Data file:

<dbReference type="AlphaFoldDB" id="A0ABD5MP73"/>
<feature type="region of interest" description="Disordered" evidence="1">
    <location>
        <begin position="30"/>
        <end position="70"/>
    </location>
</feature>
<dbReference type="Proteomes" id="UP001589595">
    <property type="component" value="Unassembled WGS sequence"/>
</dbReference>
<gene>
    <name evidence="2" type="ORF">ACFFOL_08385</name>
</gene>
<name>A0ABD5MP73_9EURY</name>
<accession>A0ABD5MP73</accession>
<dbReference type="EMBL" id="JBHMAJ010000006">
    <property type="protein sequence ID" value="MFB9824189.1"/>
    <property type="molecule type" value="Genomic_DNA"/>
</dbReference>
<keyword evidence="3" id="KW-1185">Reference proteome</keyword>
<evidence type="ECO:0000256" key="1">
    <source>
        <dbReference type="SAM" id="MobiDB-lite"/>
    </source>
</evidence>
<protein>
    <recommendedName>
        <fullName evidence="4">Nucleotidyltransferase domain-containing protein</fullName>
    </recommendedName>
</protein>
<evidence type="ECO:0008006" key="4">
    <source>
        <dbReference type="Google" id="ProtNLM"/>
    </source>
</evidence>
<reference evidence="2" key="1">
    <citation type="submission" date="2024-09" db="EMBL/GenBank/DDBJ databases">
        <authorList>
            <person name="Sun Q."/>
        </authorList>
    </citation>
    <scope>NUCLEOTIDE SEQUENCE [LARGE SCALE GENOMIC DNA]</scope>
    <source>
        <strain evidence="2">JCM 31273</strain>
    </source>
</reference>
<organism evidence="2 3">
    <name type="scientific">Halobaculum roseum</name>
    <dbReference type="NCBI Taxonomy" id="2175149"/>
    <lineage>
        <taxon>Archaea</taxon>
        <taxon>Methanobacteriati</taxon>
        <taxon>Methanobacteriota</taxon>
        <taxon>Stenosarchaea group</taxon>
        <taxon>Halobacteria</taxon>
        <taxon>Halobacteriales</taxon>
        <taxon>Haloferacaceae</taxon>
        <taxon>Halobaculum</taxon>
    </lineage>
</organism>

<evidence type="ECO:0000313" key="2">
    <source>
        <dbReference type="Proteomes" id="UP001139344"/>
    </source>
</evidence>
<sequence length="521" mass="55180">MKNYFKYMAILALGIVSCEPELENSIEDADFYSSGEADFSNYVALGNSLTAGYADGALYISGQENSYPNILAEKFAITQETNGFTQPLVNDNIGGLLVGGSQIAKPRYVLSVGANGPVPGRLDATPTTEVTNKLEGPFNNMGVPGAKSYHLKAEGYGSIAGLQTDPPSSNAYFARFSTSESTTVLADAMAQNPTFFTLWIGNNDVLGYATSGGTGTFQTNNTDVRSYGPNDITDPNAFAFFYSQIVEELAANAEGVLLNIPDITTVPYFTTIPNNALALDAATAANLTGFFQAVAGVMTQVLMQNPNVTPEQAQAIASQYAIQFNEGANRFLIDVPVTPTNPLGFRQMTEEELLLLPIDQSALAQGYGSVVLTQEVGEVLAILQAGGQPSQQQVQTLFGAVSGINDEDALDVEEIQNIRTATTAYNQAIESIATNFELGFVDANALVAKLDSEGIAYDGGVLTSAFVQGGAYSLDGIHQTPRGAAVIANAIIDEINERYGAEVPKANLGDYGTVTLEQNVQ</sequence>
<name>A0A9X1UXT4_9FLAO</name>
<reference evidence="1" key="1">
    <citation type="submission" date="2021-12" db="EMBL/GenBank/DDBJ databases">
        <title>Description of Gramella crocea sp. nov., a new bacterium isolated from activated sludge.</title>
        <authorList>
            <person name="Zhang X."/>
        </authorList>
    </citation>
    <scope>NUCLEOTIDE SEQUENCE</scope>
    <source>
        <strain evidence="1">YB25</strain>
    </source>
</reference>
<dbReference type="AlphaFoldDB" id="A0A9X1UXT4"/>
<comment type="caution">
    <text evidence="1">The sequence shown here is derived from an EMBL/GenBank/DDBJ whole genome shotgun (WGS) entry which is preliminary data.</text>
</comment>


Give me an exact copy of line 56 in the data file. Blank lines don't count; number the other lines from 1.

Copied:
        <taxon>Halobacteriales</taxon>